Why filmmakers are against Cinematograph Bill 2021

Why filmmakers are against Cinematograph Bill 2021

The draft bill proposes to give certificates to films for perpetuity, which is currently set for 10 years

Representative image. Credit: iStock

Soon after the Centre released the draft Cinematograph (Amendment) Bill 2021, which proposes to penalise film piracy and empower the central government to order recertification of an already certified film following receipt of complaints, it received a lot of criticism from many actors and filmmakers.

Let us understand why filmmakers are opposing the amendments included in Cinematograph (Amendment) Bill 2021:

What are the significant changes proposed?

> The Ministry of Information and Broadcasting wants to add a provision to the Act giving revisionary powers to the Centre. If Section 5B(1): principles for guidance in certifying films, is violated then the Centre can use its power to reverse the decision of the Central Board of Film Certification.

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> The draft comes shortly after the Film Certificate Appellate Tribunal was abolished. It was the last place for filmmakers to appeal if they were dissatisfied with the certificate granted to their film. "Since the provisions of Section 5B(1) are derived from Article 19(2) of the Constitution and are non-negotiable, it is also proposed in the Draft Bill to add a proviso to sub-section (1) of section 6 to the effect that on receipt of any references by the Central Government in respect of a film certified for public exhibition, on account of violation of Section 5B(1) of the Act, the Central Government may, if it considers it necessary so to do, direct the Chairman of the Board to re-examine the film,” it said.

> The draft also proposes to give certificates to films for perpetuity, which is currently set for 10 years.

> The ministry said the provisions relating to certification of films under 'unrestricted public exhibition' category are proposed to be amended so as to further sub-divide the existing UA category into age-based categories.

> The ministry also wants to add a provision to penalise film piracy. The draft bill proposes to insert section 6AA which prohibits unauthorised recording. According to Section 6AA, “Notwithstanding any law for the time being in force, no person shall, without the written authorisation of the author, be permitted to use any audiovisual recording device in a place to knowingly make or transmit or attempt to make or transmit or abet the making or transmission of a copy of a film or a part thereof."

How does it plan to categorise films?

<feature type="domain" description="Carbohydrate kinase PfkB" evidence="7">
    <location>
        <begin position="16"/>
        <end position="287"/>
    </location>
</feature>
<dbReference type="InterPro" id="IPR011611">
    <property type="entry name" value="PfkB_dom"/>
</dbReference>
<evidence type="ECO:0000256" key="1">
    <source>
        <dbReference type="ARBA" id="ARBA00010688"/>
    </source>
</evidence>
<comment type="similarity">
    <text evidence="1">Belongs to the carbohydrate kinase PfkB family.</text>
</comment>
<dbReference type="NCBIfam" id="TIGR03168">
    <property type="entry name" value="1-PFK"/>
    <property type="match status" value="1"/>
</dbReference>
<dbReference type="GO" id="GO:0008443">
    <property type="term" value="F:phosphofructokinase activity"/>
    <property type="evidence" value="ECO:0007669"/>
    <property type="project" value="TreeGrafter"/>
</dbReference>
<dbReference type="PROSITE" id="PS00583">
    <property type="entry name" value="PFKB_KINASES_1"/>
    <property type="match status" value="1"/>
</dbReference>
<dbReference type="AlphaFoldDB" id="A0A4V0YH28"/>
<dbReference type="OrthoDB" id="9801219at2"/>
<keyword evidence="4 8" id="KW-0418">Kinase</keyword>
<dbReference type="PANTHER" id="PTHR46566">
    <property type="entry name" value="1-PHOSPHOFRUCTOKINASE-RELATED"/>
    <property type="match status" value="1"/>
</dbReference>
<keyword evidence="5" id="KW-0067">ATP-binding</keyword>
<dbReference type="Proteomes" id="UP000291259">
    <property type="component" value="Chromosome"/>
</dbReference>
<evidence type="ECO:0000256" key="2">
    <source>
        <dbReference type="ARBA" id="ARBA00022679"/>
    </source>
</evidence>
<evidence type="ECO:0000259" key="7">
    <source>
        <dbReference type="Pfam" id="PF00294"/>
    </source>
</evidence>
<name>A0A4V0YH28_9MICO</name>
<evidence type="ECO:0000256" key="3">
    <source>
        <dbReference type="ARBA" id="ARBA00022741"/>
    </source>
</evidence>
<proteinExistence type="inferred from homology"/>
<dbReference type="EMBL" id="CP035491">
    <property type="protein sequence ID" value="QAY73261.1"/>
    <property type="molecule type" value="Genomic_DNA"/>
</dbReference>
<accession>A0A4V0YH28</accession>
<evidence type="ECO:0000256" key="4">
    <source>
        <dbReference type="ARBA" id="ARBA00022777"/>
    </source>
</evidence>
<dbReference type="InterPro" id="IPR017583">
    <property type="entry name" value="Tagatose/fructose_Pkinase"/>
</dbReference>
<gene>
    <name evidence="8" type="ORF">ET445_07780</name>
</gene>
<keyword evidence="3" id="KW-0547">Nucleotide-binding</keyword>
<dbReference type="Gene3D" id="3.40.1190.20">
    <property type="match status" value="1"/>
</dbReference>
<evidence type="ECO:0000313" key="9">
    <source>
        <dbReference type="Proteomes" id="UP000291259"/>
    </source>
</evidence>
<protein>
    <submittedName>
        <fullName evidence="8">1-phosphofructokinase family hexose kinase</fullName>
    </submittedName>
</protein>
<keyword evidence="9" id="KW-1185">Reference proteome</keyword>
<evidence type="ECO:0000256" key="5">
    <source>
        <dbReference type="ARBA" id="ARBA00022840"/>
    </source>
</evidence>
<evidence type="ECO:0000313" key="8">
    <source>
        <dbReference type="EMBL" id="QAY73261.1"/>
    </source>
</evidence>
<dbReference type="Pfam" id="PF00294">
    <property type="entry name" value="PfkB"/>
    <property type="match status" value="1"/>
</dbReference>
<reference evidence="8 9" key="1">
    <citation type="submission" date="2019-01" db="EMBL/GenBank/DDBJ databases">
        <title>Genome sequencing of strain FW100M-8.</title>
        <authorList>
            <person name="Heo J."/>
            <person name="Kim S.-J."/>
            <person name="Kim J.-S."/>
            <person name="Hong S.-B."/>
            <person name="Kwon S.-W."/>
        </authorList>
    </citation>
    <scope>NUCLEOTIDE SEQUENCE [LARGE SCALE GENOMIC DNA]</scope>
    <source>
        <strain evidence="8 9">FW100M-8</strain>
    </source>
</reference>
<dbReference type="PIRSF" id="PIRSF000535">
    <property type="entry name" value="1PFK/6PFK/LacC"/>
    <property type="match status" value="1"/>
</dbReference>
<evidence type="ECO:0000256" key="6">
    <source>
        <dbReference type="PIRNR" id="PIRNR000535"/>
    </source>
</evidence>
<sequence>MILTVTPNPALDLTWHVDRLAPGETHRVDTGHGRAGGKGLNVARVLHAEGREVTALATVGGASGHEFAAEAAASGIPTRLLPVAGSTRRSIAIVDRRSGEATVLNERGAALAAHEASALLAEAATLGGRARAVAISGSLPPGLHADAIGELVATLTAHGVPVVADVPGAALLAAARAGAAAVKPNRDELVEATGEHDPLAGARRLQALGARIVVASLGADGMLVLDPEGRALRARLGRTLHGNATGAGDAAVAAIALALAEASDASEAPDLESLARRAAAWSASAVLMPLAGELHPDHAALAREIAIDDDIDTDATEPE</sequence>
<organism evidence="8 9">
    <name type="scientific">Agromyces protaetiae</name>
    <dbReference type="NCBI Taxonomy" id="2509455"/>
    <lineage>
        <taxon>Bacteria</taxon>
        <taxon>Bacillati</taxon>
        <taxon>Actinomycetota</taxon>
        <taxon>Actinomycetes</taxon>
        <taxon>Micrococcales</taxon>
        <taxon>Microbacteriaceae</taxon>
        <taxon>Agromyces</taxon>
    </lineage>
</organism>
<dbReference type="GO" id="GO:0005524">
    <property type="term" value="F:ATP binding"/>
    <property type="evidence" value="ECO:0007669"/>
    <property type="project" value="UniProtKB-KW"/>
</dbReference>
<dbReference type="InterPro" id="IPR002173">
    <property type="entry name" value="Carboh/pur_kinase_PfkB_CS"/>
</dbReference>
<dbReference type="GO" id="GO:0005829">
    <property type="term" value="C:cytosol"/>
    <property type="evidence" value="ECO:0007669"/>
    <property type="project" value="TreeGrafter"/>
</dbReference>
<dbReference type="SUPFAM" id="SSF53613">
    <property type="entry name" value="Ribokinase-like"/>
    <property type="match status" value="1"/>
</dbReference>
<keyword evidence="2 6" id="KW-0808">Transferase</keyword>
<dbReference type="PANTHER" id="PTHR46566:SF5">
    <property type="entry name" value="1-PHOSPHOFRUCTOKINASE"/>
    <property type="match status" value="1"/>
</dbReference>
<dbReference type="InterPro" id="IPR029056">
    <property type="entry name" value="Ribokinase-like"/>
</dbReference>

As per the proposed law, the films will be categoried as follows:

> Category ‘U’: This is for unrestricted public exhibition.

> Category ‘U/A’: This requires parental guidance for children under 12. ‘U/A’ is further divided into three categories as per the age of children -- U/A 7+, U/A 13+ and U/A 16+.

> Category ‘A’: This is for adult films.

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What is the penalty proposed for film piracy?

While there are no piracy policies in the Cinematograph Act, 1952, in the amendments the government proposes to include Section 6AA to prohibit unauthorised recording.

If the law is violated, the punishment will be “imprisonment not be less than three months". This may be extended to three years and with a fine "which shall not be less than Rs 3 lakh but which may extend to 5 per cent of the audited gross production cost or with both”.

Why are filmmakers opposing the proposed amendments?

Filmmakers believe that the proposed amendments will make them powerless at the hands of the state and more vulnerable to threats, vandalism and intimidation of mob censors.

Actor-turned-politician Kamal Haasan took it to Twitter to criticise the Cinematograph (Amendment) Bill 2021 on Tuesday.

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In his tweet, he wrote, “Cinema, media and the literati cannot afford to be the three iconic monkeys of India. Seeing, hearing and speaking of impending evil is the only medication against attempts to injure and debilitate democracy.” He urged his fans to raise their voice against the amendments.

Calling it “another blow to film fraternity”, over 1,400 filmmakers have signed an open letter to the Information and Broadcast Ministry. Anurag Kashyap, Hansal Mehta, Vetri Maaran, Nandita Das, Shabana Azmi, Farhan Akhtar, Zoya Akhtar, and Dibakar Banerjee have also protested the proposed amendments. 

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